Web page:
Tables for
Volume H
Powder diffraction
Edited by C. J. Gilmore, J. A. Kaduk and H. Schenk

International Tables for Crystallography (2018). Vol. H, ch. 2.1, pp. 48-49

Section Position sensitivity and associated scanning modes

A. Kerna*

aBruker AXS, Östliche Rheinbrückenstrasse 49, Karlsruhe 76187, Germany
Correspondence e-mail: Position sensitivity and associated scanning modes

| top | pdf | Pixel size, spatial resolution and angular resolution

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Detectors of the line (1D) or area (2D) type have the important property of position sensitivity, which is characterized by the two parameters pixel size and spatial resolution.

The pixel size of a position-sensitive detector (PSD) can be represented either by the intrinsic size of the smallest addressable sensitive component of a detector (e.g. the actual size of the diodes), which can be binned to form larger pixels, or is set by the readout electronics (e.g. for wire-based detectors such as proportional counters). The spatial resolution is determined by the actual pixel size, the point-spread function (PSF) and parallax. The PSF represents the spread of a signal produced by a single photon over several pixels by mapping the probability density that a photon is recorded by a pixel in the vicinity of the point that the photon hit. Parallax will lead to an additional smearing if the photon travels at an angle to the detector normal. The final angular resolution of a detector system is given by the spatial detector resolution and the specimen-to-detector distance.

Point (0D) detectors do not provide position sensitivity, regardless of the actual size of the active window (representing a single pixel). Simply speaking, in analogy to PSDs, the spatial resolution of a point detector is determined by the goniometer step size representing the actual pixel size, and the size of the detector slit representing the PSF. As for PSDs, the angular resolution is given by the spatial resolution and the specimen-to-detector distance.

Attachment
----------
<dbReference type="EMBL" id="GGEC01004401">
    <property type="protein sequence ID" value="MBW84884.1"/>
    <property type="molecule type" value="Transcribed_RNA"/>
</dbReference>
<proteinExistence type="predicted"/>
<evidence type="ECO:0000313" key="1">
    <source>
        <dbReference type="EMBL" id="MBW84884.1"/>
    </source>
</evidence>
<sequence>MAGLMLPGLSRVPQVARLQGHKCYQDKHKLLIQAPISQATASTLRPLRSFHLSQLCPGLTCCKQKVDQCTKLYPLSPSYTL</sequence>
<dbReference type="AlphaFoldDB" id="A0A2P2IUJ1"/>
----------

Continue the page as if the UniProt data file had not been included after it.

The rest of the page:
Detectors can be operated in fixed as well as in (2θ) scanning mode, where the step size is usually determined by the detector pixel size. Subsampling, that is scanning using an angular step size smaller than the angular pixel resolution, may be used to improve observed line profile shapes if the pixel resolution is too small. As a rule of thumb some 5–8 data points need be collected over the FWHM of a diffraction peak to allow for an appropriate description of the line-profile shape. Dimensionality

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Area detectors can be operated as line or point detectors. Electronic binning of the pixels into columns will form a line detector, while binning all pixels together will form a point detector, each associated with improvements of count rates and thus dynamic ranges. Alternatively, 1D or 0D `regions of interest' can be defined electronically and/or by mounting suitable diffracted-beam-path X-ray optics. Area detectors – when operated as such – require point-focus operation.

Line detectors can be used as point detectors, which may be formed in several ways. One way is to only use one or more central pixels by either electronically switching off outer pixels and/or by mounting suitable X-ray optics. Another way is to turn the detector by 90° and to bin all pixels, leading to an improved count rate and thus dynamic range.

Obviously, when turning a line detector by 90°, it will function as an area detector if it is scanned over an angular range; the trace of the scan will form a cylindrical surface that is a two-dimensional diffraction image (He, 2009[link]). This scan mode may be associated with a few advantages, in addition to lower costs. For example, the elimination of parallax and the possibility of using diffracted-beam-path optics improve the angular resolution in the 2θ direction and allow air scattering to be reduced. Size and shape

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PSDs are available in different sizes with flat (1D, 2D), curved (1D), cylindrical (2D) and spherical (2D) detection surfaces. Curved, cylindrical and spherical detectors are designed for focusing or parallel-beam geometries with a fixed specimen-to-detector distance, and cannot normally be used with the Bragg–Brentano geometry because of its 2θ-dependent focusing circle (Section[link]). Flat detectors can be used at different specimen-to-detector distances, with either high angular resolution at a large distance or large angular coverage at a short distance. For large flat detectors, parallax errors must be addressed. Small flat detectors are perfectly suited for operation in Bragg–Brentano geometry but the angular coverage should not exceed about 10° 2θ (Section[link]) to minimize defocusing, particularly at small 2θ angles.


He, B. B. (2009). Two-Dimensional X-ray Diffraction. New York: Wiley.Google Scholar
International Tables for Crystallography (2004). Volume C, 3rd ed., edited by E. Prince. Dordrecht: Kluwer Academic Publishers.Google Scholar
Wiacek, P., Dabrowski, W., Fink, J., Fiutowski, T., Krane, H.-G., Loyer, F., Schwamberger, A., Świentek, K. & Venanzi, C. (2015). Position sensitive and energy dispersive X-ray detector based on silicon strip detector technology. J. Instrumen. 10, P04002.Google Scholar

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